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Third Phase of Credit CARD Act Finally Arrives

Has it not felt like an eternity since President Obama first signed the Credit CARD Act into law? Here we are almost 15 months after the stroke of his pen, and we're still waiting for the final round of new credit card rules to take effect.

Fortunately, we don't have to wait much longer. Beginning August 22nd, here are five of the final key changes you should expect to see from your credit card companies:

1. No More Inactivity Fees

That's right—your credit issuer can no longer charge you a fee for not using your card enough!

2. $25 Max on Fees

Unless one of your payments was late during the previous six months, your credit card company cannot charge you a fee in excess of $25. If you have been late, they can still charge a fee as high as $35.

3. Late Fees Capped at Minimum Payment

In addition to the $25 cap on fees, late fees cannot exceed your minimum payment amount. So, if your minimum payment is only $15 and you miss the payment due date, your credit card company can't levy a late fee larger than $15.

Likewise, if you exceed your credit limit, you can't be charged an over-the-limit fee greater than the amount by which you exceeded your limit.

4. One-Fee Limit

Your credit card issuer can no longer charge multiple fees for a "single event or transaction that violates your cardholder agreement." So, if you make a late payment, you can only get slapped with one fee for your mistake.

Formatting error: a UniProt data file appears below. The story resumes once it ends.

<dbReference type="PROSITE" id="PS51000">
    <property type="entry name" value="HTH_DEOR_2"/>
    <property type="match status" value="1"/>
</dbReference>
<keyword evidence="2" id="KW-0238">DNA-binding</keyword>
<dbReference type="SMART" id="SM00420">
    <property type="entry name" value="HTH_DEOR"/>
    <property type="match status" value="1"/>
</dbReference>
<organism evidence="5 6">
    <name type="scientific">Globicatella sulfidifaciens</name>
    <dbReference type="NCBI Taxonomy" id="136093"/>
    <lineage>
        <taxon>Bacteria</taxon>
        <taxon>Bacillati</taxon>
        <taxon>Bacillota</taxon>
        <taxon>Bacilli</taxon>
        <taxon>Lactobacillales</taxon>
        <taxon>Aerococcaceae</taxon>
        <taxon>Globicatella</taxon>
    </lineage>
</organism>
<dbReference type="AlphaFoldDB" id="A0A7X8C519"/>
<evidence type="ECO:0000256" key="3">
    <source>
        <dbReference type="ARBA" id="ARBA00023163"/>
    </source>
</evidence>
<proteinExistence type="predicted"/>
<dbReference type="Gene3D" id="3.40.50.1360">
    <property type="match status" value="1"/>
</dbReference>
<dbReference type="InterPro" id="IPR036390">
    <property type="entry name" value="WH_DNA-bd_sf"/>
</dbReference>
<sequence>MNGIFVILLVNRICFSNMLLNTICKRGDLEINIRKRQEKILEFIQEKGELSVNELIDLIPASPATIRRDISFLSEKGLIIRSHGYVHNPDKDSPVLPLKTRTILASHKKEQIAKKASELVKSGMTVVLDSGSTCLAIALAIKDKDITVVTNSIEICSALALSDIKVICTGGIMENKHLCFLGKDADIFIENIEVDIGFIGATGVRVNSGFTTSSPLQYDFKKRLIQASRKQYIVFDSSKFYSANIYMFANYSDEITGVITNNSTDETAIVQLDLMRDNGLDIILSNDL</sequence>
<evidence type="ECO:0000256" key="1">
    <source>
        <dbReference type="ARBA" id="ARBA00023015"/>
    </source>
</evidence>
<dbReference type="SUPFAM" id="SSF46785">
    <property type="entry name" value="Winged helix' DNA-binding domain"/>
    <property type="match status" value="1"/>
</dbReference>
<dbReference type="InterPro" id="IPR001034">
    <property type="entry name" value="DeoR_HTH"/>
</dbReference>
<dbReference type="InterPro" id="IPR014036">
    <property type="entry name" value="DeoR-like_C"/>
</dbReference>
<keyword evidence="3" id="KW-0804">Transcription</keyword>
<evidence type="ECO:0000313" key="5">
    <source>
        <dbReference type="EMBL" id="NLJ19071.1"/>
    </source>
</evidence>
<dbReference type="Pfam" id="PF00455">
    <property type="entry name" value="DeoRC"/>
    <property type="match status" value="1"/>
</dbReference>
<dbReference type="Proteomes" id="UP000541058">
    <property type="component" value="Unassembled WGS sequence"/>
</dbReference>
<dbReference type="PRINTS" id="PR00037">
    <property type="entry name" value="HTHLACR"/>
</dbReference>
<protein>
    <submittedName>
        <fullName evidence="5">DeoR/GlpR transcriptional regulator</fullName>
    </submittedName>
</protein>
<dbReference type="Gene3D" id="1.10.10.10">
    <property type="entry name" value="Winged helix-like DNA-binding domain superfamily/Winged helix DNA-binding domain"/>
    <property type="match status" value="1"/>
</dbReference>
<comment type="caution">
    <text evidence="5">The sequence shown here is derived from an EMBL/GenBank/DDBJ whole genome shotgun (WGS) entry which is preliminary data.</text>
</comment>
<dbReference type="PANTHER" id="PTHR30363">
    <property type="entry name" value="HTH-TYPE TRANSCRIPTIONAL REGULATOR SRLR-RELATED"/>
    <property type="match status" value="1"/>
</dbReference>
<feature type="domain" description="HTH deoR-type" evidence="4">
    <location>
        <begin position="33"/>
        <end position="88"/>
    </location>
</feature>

5. More Rate Transparency

While it's not talked about as much as the new fee-related changes, rate transparency should be just as important in the minds of consumers. If your credit card's interest rate is increased, wouldn't you want to know exactly why? I know I would.

The new rules not only require credit card companies to tell you why your APR increased, but they also have to review and re-evaluate the increase every six months. For example, if your credit issuer reviews your account after a rate increase due to late payments and find you have paid your credit card bill on time for six consecutive months, they must lower your rate back to its previous level.

Of course, restricted fees are often replaced by new fees or uncommon ones that consumers haven't dealt with for years.  Have you noticed any new fees from your credit issuers lately?  If so, we'd love to hear about them in the comments section below.

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Joshua Heckathorn's picture

Joshua Heckathorn was President of Creditnet, is a credit expert and has been featured on CNNMoney, FOX Business, Yahoo Finance, The Street, and many other national publications during the past ten years.  He received a Bachelor of Science in Management (Finance) from Brigham Young University's Marriott School of Business and earned his MBA from Seattle University.

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